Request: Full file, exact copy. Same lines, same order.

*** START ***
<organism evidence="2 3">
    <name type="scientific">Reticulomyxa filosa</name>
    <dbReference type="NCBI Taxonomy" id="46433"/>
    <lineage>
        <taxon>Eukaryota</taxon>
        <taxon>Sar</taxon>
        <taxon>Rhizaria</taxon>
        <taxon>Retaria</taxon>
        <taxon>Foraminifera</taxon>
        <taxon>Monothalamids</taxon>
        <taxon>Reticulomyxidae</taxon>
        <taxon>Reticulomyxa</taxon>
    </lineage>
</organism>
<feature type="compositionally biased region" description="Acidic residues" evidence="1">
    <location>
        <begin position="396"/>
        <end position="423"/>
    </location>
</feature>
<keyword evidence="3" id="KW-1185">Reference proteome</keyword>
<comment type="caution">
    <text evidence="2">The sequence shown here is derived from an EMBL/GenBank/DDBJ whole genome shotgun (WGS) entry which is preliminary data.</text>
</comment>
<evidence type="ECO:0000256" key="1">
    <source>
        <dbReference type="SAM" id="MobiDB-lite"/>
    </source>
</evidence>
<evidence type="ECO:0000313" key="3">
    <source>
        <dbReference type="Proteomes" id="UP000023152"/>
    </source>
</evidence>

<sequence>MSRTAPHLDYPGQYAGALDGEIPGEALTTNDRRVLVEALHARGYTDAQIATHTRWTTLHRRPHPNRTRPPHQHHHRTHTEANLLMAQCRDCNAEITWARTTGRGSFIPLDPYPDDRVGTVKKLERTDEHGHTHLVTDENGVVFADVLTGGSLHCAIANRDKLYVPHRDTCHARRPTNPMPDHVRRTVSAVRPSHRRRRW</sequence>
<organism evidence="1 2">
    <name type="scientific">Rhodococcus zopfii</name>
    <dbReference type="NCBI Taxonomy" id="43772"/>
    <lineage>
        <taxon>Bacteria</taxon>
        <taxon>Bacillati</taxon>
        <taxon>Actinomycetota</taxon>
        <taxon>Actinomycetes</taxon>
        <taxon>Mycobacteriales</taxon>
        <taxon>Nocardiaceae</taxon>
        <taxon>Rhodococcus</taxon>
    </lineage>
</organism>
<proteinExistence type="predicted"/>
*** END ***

<organism evidence="2 3">
    <name type="scientific">Reticulomyxa filosa</name>
    <dbReference type="NCBI Taxonomy" id="46433"/>
    <lineage>
        <taxon>Eukaryota</taxon>
        <taxon>Sar</taxon>
        <taxon>Rhizaria</taxon>
        <taxon>Retaria</taxon>
        <taxon>Foraminifera</taxon>
        <taxon>Monothalamids</taxon>
        <taxon>Reticulomyxidae</taxon>
        <taxon>Reticulomyxa</taxon>
    </lineage>
</organism>
<feature type="compositionally biased region" description="Acidic residues" evidence="1">
    <location>
        <begin position="396"/>
        <end position="423"/>
    </location>
</feature>
<keyword evidence="3" id="KW-1185">Reference proteome</keyword>
<comment type="caution">
    <text evidence="2">The sequence shown here is derived from an EMBL/GenBank/DDBJ whole genome shotgun (WGS) entry which is preliminary data.</text>
</comment>
<evidence type="ECO:0000256" key="1">
    <source>
        <dbReference type="SAM" id="MobiDB-lite"/>
    </source>
</evidence>
<evidence type="ECO:0000313" key="3">
    <source>
        <dbReference type="Proteomes" id="UP000023152"/>
    </source>
</evidence>

<sequence>MSRTAPHLDYPGQYAGALDGEIPGEALTTNDRRVLVEALHARGYTDAQIATHTRWTTLHRRPHPNRTRPPHQHHHRTHTEANLLMAQCRDCNAEITWARTTGRGSFIPLDPYPDDRVGTVKKLERTDEHGHTHLVTDENGVVFADVLTGGSLHCAIANRDKLYVPHRDTCHARRPTNPMPDHVRRTVSAVRPSHRRRRW</sequence>
<organism evidence="1 2">
    <name type="scientific">Rhodococcus zopfii</name>
    <dbReference type="NCBI Taxonomy" id="43772"/>
    <lineage>
        <taxon>Bacteria</taxon>
        <taxon>Bacillati</taxon>
        <taxon>Actinomycetota</taxon>
        <taxon>Actinomycetes</taxon>
        <taxon>Mycobacteriales</taxon>
        <taxon>Nocardiaceae</taxon>
        <taxon>Rhodococcus</taxon>
    </lineage>
</organism>
<proteinExistence type="predicted"/>